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manna,-or, rather, fat and lean (if it must be so) so blended and running into each other, that both together make but one ambrosian result, or common substance.
Behold him, while he is “doing”-it seemeth rather a refreshing warmth, than a scorching heat, that he is so passive to. How equably he twirleth round the string! Now he is just done. To see the extreme sensibility of that tender age! he hath wept out his pretty eyes—radiant jellies—shooting stars.
See him in the dish, his second cradle, how meek he lieth!—wouldst thou have had this innocent grow up to the grossness and indocility which too often accompany maturer swinehood? Ten to one he would have proved a glutton, a sloven, an obstinate, disagreeable animal-wallowing in all manner of filthy conversation,—from these sins he is happily snatched away,
Ere sin could blight or sorrow fade,
Death came with timely care®— his memory is odoriferous,—no clown curseth, while his stomach half rejecteth, the rank bacon,no coal-heaver bolteth him in reeking sausages, he hath a fair sepulcher in the grateful stomach of the judicious epicure,—and for such a tomb might be content to die.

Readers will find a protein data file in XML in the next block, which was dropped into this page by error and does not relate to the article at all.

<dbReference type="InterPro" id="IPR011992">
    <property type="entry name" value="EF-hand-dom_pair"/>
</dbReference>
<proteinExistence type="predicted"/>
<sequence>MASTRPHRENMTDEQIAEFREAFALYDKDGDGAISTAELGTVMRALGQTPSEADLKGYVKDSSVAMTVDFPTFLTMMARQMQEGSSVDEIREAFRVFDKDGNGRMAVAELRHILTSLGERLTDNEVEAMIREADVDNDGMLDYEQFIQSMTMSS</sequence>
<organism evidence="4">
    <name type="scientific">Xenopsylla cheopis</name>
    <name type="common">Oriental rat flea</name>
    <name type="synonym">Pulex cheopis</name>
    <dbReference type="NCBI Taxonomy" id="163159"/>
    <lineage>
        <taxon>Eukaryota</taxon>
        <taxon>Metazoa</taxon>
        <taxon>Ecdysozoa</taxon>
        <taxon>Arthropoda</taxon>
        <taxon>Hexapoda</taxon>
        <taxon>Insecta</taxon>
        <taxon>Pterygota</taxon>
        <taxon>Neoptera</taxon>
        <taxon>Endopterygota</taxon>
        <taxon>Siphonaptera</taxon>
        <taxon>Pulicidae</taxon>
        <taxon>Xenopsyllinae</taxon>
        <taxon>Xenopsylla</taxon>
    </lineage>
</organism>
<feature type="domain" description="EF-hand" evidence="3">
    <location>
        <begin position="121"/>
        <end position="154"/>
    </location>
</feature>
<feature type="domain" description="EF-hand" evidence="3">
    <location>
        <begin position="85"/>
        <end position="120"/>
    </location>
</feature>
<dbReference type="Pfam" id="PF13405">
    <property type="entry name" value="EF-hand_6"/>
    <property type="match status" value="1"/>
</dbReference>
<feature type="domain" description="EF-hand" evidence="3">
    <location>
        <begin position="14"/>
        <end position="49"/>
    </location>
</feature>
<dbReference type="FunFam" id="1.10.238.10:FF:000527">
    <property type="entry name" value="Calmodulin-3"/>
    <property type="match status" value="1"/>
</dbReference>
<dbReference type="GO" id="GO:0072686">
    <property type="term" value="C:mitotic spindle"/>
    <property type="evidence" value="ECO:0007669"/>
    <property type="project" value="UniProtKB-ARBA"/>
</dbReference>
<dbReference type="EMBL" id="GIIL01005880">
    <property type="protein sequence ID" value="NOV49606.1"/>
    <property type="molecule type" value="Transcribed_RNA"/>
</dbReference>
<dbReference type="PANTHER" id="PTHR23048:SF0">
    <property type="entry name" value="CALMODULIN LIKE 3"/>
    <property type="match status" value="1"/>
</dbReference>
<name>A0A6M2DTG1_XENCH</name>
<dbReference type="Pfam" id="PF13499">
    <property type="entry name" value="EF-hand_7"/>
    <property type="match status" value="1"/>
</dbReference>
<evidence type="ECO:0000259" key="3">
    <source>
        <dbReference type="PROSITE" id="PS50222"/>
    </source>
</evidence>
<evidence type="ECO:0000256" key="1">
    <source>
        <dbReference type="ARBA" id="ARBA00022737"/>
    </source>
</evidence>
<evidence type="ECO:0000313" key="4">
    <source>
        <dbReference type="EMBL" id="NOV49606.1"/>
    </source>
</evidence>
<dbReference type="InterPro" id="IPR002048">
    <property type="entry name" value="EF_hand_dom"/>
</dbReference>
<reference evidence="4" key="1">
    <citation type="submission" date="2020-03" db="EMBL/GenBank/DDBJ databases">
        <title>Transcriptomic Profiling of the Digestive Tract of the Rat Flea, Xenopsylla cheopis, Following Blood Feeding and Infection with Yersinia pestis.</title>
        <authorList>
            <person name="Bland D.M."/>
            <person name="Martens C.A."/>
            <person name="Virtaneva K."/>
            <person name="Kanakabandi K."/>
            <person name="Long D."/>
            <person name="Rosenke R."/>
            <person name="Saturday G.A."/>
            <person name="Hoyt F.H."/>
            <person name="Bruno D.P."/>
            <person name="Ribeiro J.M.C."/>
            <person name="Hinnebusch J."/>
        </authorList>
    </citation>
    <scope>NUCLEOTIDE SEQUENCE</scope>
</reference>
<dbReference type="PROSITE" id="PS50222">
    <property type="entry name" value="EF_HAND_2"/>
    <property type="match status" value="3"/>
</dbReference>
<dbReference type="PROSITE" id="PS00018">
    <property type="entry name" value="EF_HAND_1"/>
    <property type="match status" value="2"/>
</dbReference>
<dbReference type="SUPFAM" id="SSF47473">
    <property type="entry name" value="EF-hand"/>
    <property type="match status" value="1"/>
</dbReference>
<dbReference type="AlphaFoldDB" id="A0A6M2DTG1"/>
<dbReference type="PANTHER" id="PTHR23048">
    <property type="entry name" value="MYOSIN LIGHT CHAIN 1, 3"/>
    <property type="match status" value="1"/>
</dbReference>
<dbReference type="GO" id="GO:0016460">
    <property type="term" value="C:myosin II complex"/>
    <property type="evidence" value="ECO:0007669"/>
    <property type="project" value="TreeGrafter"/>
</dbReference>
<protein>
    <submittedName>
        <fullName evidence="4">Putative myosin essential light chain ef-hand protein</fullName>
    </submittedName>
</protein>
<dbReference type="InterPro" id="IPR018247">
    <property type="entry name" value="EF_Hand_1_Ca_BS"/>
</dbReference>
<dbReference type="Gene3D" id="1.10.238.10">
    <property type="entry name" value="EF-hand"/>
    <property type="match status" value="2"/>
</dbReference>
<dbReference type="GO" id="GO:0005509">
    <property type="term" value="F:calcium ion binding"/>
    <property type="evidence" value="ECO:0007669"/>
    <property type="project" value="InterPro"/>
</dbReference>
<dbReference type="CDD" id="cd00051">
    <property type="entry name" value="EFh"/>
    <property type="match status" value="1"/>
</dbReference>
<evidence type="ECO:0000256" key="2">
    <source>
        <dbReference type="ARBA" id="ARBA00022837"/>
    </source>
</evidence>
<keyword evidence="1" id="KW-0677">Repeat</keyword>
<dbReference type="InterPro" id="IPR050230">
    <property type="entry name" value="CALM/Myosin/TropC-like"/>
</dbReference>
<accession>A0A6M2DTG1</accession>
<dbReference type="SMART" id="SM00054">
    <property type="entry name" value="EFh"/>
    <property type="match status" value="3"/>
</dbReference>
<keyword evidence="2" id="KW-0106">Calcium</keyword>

He is the best of sapors. Pineapple is great. She is indeed almost too transcendent-a delight, if not sinful, yet so like to sinning that really a tender conscienced person would do well to pause too ravishing for mortal taste, she woundeth and excoriateth the lips that approach her-like lovers' kisses she biteth—she is a pleasure bordering on pain from the fierceness and insanity of her relishbut she stoppeth at the palate—she meddleth not with the appetite—and the coarsest hunger might barter her consistently for a mutton chop.
6. From Coleridge's Epitaph on an Infant.
Pig–let me speak his praise—is no less provocative of the appetite, than he is satisfactory to the criticalness of the censorious palate. The strong man may batten on him, and the weakling refuseth not his mild juices.
Unlike to mankind's mixed characters, a bundle of virtues and vices, inexplicably intertwisted, and not to be unraveled without hazard, he is—good throughout. No part of him is better or worse than another. He helpeth, as far as his little means extend, all around. He is the least envious of banquets. He is all neighbor's fare.